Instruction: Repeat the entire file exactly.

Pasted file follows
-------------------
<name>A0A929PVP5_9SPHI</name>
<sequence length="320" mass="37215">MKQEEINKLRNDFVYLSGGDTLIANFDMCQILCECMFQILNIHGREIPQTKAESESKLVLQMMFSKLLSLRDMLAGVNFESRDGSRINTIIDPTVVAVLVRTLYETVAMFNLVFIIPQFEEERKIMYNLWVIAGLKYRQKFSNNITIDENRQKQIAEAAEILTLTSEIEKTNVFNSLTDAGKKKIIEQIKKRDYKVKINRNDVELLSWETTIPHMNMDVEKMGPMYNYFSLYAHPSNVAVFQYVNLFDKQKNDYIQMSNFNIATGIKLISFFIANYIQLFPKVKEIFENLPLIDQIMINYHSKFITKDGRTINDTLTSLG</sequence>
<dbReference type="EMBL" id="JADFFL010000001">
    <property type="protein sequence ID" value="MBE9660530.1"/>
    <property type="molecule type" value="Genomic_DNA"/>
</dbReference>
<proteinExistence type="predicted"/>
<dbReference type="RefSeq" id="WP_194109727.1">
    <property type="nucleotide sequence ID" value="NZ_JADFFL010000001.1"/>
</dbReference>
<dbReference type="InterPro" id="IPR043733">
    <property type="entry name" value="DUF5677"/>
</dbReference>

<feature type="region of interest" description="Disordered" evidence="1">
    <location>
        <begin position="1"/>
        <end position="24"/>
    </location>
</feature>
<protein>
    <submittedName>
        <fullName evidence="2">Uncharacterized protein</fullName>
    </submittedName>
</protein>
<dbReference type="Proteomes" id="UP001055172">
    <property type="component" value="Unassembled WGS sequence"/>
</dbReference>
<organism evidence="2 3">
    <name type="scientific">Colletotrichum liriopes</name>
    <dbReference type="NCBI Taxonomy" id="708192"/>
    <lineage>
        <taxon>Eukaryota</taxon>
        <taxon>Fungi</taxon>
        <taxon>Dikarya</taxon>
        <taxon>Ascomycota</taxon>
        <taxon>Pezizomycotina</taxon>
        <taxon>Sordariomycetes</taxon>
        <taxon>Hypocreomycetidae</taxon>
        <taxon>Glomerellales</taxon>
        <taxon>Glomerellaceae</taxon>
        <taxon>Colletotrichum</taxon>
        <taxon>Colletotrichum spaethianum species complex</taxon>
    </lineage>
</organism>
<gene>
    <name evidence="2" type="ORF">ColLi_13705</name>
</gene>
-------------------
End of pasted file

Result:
<name>A0A929PVP5_9SPHI</name>
<sequence length="320" mass="37215">MKQEEINKLRNDFVYLSGGDTLIANFDMCQILCECMFQILNIHGREIPQTKAESESKLVLQMMFSKLLSLRDMLAGVNFESRDGSRINTIIDPTVVAVLVRTLYETVAMFNLVFIIPQFEEERKIMYNLWVIAGLKYRQKFSNNITIDENRQKQIAEAAEILTLTSEIEKTNVFNSLTDAGKKKIIEQIKKRDYKVKINRNDVELLSWETTIPHMNMDVEKMGPMYNYFSLYAHPSNVAVFQYVNLFDKQKNDYIQMSNFNIATGIKLISFFIANYIQLFPKVKEIFENLPLIDQIMINYHSKFITKDGRTINDTLTSLG</sequence>
<dbReference type="EMBL" id="JADFFL010000001">
    <property type="protein sequence ID" value="MBE9660530.1"/>
    <property type="molecule type" value="Genomic_DNA"/>
</dbReference>
<proteinExistence type="predicted"/>
<dbReference type="RefSeq" id="WP_194109727.1">
    <property type="nucleotide sequence ID" value="NZ_JADFFL010000001.1"/>
</dbReference>
<dbReference type="InterPro" id="IPR043733">
    <property type="entry name" value="DUF5677"/>
</dbReference>

<feature type="region of interest" description="Disordered" evidence="1">
    <location>
        <begin position="1"/>
        <end position="24"/>
    </location>
</feature>
<protein>
    <submittedName>
        <fullName evidence="2">Uncharacterized protein</fullName>
    </submittedName>
</protein>
<dbReference type="Proteomes" id="UP001055172">
    <property type="component" value="Unassembled WGS sequence"/>
</dbReference>
<organism evidence="2 3">
    <name type="scientific">Colletotrichum liriopes</name>
    <dbReference type="NCBI Taxonomy" id="708192"/>
    <lineage>
        <taxon>Eukaryota</taxon>
        <taxon>Fungi</taxon>
        <taxon>Dikarya</taxon>
        <taxon>Ascomycota</taxon>
        <taxon>Pezizomycotina</taxon>
        <taxon>Sordariomycetes</taxon>
        <taxon>Hypocreomycetidae</taxon>
        <taxon>Glomerellales</taxon>
        <taxon>Glomerellaceae</taxon>
        <taxon>Colletotrichum</taxon>
        <taxon>Colletotrichum spaethianum species complex</taxon>
    </lineage>
</organism>
<gene>
    <name evidence="2" type="ORF">ColLi_13705</name>
</gene>